Project Mustang 5.0 (White)- Reducing Understeer  with Ford Racing

by Mike Kojima

The McPherson strut suspension found in our Mustang has some good and bad points.  The good points are that it is simple, lightweight, inexpensive to produce and takes up minimal space in the car. This in turn allows room for more narrow shock towers so the wider DOHC Coyote engine can fit. The bad points are few but perhaps the worse is that strut type suspension has some compromises when it comes to geometry, particularly when lowered.

Strut type suspensions tend to have the roll center (Geometric point in space that the car rolls about in cornering) drop rapidly as the car is lowered.  A lower roll center can mean that the roll couple gets longer which increases the cars tendency to roll while cornering, all other things being equal. (The roll couple, in a very general and simplified explanation, is the distance from the roll center to the center of gravity, the longer the roll couple the more of a lever arm centrifugal force has to make the car roll over in a turn). 

Strut suspensions also tend to lose negative camber under roll when the angle of the strut axis to the lower control arm gets greater than 90 degrees, common in a lowered strut car.  This causes the camber to become more positive as the car leans over in a turn, exactly the opposite of what you want to maintain a good tire contact patch and maximize front grip.

So the benefits of lowering a car can be nullified in a strut car if the car is lowered by more than just a little.  Often lowering a strut equipped car makes the car handle worse, particularity in the front of a strut equipped car where over lowering manifests itself as increased understeer.  To fix this, some lucky owners of cars where there is a nice aftermarket have off the shelf aftermarket solutions to fix the front suspension geometry.  If you are a Mustang owner you are in luck as Ford Racing has a well engineered geometry correction solution for you right off the shelf.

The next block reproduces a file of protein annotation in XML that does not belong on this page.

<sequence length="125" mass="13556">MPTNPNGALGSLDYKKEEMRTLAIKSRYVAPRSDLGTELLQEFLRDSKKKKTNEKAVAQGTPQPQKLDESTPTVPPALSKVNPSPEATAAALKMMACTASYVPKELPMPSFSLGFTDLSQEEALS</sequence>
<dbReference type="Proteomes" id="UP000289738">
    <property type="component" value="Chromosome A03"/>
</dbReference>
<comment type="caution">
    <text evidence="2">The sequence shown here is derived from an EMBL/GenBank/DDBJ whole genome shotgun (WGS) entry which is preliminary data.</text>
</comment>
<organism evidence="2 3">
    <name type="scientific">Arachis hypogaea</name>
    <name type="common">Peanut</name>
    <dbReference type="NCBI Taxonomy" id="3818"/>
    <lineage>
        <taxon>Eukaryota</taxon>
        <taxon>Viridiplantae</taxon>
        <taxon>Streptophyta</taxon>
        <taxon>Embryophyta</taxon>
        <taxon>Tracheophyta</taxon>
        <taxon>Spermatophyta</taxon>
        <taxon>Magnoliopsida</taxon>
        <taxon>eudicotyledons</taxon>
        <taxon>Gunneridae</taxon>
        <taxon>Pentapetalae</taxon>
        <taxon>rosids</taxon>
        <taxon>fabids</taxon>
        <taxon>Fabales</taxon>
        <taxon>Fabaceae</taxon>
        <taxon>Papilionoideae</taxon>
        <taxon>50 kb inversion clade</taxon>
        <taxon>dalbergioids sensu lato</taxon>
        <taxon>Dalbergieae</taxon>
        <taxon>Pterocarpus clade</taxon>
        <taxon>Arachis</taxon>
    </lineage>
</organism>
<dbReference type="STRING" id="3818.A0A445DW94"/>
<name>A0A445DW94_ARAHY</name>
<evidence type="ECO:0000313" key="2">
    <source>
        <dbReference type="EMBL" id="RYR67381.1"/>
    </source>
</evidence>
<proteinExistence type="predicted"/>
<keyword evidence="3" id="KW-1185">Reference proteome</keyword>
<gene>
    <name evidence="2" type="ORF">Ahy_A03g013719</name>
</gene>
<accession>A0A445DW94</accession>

Read more about project Mustang!

To fix our roll center and camber curve we got all the right parts right out of Ford Racing competition parts catalog.  The Ford system is the most well engineered set up we have seen and is straight off of the Boss 302R Grand Am Continental race car.  The system starts with new lower control arms that have a special ball joint with a longer shank.  This effectively lowers the lower control arm pivot to around where it was at stock ride height restoring the roll center to around the stock location.  This also reduces the overall roll couple and fixes the camber curve. The control arm also includes special hard urethane bushings getting rid of the large, highly compliant lower control arm bushings.
You can see that the longer shank drops the pivot point by about 1.5".  The ball joint mounting boss angle has also been changed to reflect the longer shank and to prevent binding.
The control arms have a zerk fitting so the bushings can be fed with grease without disassembling the front suspension.
The rear of the control arm has a pivot.  The pivot on the arm remains stock but the frame side is very different than stock.
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Monday, July 06, 2015 2:54 PM
Sooo....-3 and toe-out on the front? That sounds somewhat unstable, twitchy and prone to oversteer. Is this a drift car?
Mike Kojima
Mike Kojimalink
Monday, July 06, 2015 3:32 PM
No it isn't a drift car and yes it will be awesome.
Monday, July 06, 2015 9:33 PM
I run -2.8 on Project S2000 and 0 toe, granted multi-link geometry. On my old 2005 Evo with front struts, I ran -3.0 on the street and it dramatically improved turn-in and reduced understeer compared to -1.0. I prefer zero toe from a tire wear point of view and willing to sacrifice a bit of turn-in.
Mike Kojima
Mike Kojimalink
Monday, July 06, 2015 10:30 PM
When you run higher negative camber toe out actually reduces rolling resistance.
Tuesday, July 07, 2015 8:26 AM
How much camber is enough for this? My Camaro seems to like -2.3 camber and 1/8" toe out.